Blackwell Police Department releases 2018 statistics
The Blackwell Police Department had 3,542 traffic stops and 380 arrests in 2018, according to the year-end figures presented to the Blackwell City Council by Chief of Police Dewayne Wood.
Wood read the police department's annual report to council members during their regularly-scheduled meeting on Thursday. The report compiles statistics and records from the current year and compares them to years prior as a way to “mark progress,” according to Wood.
Wood began the report by thanking city leaders for their support of the department during 2018.
“I want to say thank you to Mayor T.J. Greenfield and the rest of the City Council, along with retired City Manager Chip Outhier. Your support of good wages and benefits, along with great equipment and training, make Blackwell a great place to work and an easy place [for officer recruitment],” he said. “I look forward to working with new City Manager Janet Smith who, in her short time here, has already displayed her support for law enforcement and has shown she truly cares about her staff.”
In 2018, the department was manned by 15 sworn officers, one reserve officer, one full-time animal control officer, one part-time animal control officer, five full-time dispatchers, two part-time dispatchers, and a part-time custodian.
Wood stated that several longtime staffers retired in 2018, leaving the department “younger.”
“We had a lot of experience walk out the door in 2018,” leaving the department with “some tremendous shoes to fill,” he said.
In 2018, Sergeant Jason Lunn left with 10 years of service; dispatchers Gary Cox and Debbie Ball left with 18 and six years, respectively; officers Aaron Crompton, Nick Moreno, and Richard Tyler left with six, four, and two years, respectively; animal control officer John Gerian left with 13 years, and animal control officer Kristen Knepper left with two.
Wood said the department had several notable events in 2018, including:
The department's involvement with the Chamber of Commerce's career fair
The department's recognition by the Kaw Nation for its efforts in combating domestic violence
Mock DUI accidents being held before prom and graduation at Blackwell High School
Lieutenant Gary Preuss and Corporal Nick Grove's renovation of the department's lobby
Officer Aaron Crompton becoming a trooper with the Oklahoma Highway Patrol
Rapid response training being held at BHS
The Fraternal Order of Police sponsoring a family night-swim at the public pool
Officer Nick Moreno joining the Oklahoma Bureau of Narcotics and Dangerous Drugs
The murder at Best Way Inn, which was worked in conjunction with the Oklahoma State Bureau of Investigation, the Kay County Sheriff's Office, and the Kay County District Attorney's Office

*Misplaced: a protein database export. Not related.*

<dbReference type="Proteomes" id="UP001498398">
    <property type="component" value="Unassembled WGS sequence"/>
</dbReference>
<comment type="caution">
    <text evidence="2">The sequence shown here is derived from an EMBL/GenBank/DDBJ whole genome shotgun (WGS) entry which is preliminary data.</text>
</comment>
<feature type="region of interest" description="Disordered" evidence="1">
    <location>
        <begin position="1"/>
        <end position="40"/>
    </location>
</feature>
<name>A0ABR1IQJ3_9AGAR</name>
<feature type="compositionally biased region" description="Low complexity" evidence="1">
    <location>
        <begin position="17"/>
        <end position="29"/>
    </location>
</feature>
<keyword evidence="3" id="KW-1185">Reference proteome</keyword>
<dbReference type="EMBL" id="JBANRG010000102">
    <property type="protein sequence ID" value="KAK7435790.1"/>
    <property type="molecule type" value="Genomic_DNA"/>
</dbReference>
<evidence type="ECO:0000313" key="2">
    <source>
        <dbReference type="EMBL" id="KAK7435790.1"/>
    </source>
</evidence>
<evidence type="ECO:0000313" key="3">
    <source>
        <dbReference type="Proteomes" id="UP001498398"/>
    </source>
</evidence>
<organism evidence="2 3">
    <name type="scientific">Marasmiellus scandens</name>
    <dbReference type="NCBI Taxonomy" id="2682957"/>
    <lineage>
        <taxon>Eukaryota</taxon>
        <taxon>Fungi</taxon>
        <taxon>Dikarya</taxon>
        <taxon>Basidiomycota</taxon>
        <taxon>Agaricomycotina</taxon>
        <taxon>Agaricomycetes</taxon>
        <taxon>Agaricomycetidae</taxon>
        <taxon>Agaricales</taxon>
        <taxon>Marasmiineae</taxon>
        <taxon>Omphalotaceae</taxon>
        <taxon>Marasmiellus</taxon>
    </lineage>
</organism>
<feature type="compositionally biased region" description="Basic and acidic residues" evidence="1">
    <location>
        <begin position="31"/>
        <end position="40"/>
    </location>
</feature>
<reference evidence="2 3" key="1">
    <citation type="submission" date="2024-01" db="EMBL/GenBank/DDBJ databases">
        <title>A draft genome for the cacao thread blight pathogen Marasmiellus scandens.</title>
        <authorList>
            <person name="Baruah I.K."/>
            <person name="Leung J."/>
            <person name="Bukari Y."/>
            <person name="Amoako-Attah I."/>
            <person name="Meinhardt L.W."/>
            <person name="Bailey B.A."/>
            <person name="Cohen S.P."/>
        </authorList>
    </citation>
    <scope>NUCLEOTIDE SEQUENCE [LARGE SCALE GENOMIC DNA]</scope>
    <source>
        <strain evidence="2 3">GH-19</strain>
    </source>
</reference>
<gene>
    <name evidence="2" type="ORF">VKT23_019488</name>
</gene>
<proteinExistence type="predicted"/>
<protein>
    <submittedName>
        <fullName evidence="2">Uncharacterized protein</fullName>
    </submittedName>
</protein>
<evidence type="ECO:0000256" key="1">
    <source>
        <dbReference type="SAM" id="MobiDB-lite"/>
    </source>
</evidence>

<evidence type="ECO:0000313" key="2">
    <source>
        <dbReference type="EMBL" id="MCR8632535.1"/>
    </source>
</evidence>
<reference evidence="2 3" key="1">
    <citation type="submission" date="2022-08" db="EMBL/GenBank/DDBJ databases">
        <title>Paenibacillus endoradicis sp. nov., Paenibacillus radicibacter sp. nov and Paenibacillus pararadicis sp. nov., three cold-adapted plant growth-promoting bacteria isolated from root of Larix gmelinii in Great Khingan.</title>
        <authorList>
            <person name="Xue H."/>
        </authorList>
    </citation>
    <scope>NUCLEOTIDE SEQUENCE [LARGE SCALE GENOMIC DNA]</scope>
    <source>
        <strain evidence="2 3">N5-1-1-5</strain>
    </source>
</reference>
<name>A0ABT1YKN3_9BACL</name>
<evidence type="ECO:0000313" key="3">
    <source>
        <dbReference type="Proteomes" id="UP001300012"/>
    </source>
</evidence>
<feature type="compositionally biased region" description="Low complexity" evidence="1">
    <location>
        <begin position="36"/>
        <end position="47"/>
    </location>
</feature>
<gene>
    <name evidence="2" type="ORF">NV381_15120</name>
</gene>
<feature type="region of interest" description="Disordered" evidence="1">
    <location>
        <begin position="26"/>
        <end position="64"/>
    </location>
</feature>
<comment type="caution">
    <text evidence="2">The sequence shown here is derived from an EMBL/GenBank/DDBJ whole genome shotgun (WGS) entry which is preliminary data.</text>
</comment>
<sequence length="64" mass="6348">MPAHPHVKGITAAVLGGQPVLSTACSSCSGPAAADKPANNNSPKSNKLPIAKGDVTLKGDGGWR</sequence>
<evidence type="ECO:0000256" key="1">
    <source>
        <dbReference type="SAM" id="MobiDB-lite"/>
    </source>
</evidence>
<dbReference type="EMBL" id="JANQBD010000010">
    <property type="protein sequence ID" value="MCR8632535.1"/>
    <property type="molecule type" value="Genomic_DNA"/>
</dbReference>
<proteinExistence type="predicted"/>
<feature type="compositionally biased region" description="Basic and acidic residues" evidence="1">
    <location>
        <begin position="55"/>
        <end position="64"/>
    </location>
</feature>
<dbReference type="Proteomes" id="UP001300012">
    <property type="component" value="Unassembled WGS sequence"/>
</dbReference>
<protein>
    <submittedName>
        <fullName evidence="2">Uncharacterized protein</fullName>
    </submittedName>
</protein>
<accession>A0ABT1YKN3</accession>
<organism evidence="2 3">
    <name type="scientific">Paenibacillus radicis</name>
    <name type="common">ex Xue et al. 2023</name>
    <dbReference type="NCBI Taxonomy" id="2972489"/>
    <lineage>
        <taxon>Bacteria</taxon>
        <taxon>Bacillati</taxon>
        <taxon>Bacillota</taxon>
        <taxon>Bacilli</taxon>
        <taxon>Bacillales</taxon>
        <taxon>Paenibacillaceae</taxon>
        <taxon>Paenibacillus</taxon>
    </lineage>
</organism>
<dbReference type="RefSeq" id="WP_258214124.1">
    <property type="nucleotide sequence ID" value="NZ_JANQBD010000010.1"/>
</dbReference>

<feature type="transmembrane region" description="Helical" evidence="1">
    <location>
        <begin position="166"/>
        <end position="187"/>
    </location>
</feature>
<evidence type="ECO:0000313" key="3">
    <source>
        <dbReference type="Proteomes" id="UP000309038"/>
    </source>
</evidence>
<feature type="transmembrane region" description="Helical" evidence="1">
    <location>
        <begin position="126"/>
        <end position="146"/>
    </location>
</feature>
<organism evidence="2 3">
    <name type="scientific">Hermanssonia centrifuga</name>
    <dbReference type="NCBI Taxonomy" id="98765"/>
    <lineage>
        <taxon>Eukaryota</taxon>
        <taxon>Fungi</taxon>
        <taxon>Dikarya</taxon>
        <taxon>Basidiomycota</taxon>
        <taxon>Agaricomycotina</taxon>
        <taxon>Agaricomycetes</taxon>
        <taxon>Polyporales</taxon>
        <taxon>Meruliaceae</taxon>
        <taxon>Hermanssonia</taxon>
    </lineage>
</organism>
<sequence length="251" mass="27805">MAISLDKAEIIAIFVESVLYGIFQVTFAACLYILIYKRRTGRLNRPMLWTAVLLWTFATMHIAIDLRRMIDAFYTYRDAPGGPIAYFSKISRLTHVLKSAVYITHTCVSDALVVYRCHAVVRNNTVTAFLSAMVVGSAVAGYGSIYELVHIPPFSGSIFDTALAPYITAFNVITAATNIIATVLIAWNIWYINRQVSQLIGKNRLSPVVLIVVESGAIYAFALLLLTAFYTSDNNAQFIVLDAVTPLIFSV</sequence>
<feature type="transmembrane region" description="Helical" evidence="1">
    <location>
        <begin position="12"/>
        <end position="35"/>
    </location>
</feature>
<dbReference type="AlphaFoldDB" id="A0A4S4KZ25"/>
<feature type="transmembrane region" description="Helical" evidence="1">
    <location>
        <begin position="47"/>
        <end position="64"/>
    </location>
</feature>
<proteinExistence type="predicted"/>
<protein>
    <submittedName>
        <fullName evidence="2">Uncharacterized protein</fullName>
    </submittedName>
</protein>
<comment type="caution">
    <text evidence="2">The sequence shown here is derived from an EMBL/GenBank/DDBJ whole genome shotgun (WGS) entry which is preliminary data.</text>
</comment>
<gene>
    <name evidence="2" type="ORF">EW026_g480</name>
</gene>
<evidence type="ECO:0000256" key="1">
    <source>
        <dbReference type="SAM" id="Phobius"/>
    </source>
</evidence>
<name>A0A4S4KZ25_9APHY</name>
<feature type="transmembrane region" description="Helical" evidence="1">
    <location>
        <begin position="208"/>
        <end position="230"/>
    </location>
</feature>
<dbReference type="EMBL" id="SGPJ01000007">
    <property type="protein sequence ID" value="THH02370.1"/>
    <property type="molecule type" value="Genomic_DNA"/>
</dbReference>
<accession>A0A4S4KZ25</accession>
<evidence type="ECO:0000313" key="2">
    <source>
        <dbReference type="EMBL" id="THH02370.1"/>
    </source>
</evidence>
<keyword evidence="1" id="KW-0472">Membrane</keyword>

The creation of a new school zone on Main Street between Adam and Carson streets
The First Assembly of God donating customized Bibles to the city's police officers and firemen
The addition of Luis Frias to the U.S. Marshal's Top 15 Most Wanted list, and his subsequent capture last week.
Getting into the year-end statistics, the department reported 66 traffic accidents in 2018, which was down from 80 in 2017. It also reported 93 assaults last year, an increase from 87 in 2017. Burglary and DUI reports were both down from 31 in 2017, with the department only reporting 28 DUIs in 2018.
Public intoxication charges went from 39 in 2017 to 42 in 2018, which was down from the 53 reported in 2016. Drug and narcotics arrests were up from 98 in 2016 and 142 in 2017 to 185 in 2018.
Larceny charges were up to 70 in 2018 from 57 in 2017, and runaway reports were up from 16 in 2017 to 17 in 2018. Reported sex crimes were at 12 in 2018, up only one from 2017. Vandalism and stolen-vehicle charges were up in 2018, and warrant arrests were up from 176 in 2017 to 248 in 2018.
Total arrests climbed from 368 in 2017 to 380 in 2018.
Blackwell drivers seemed to be on good behavior, with 3,542 traffic stops in 2018. That number was down significantly from the 4,716 in 2017. Traffic citations were down from 815 in 2017 to 747 in 2018, and warnings were down from 4,571 in 2017 to 3,464 in 2018.
The department received 3,196 calls to 9-1-1 last year, as well as 10,496 calls for service.
Statistics in the animal control division were down across the board in 2018, with 384 dogs impounded. That number was down from 397 in 2017. The number of cats impounded was down to 190 from 241 in 2017. Incidents with other kinds of animals, such as opossums and skunks, were down from 214 in 2017.
Reports of dog bites were up from 11 in 2017 to 17 in 2018.
In 2018, 252 animals were adopted out, a decrease from nearly 300 in 2017. In addition, 149 animals were sent to non-profit organizations, down from 172 in 2017.
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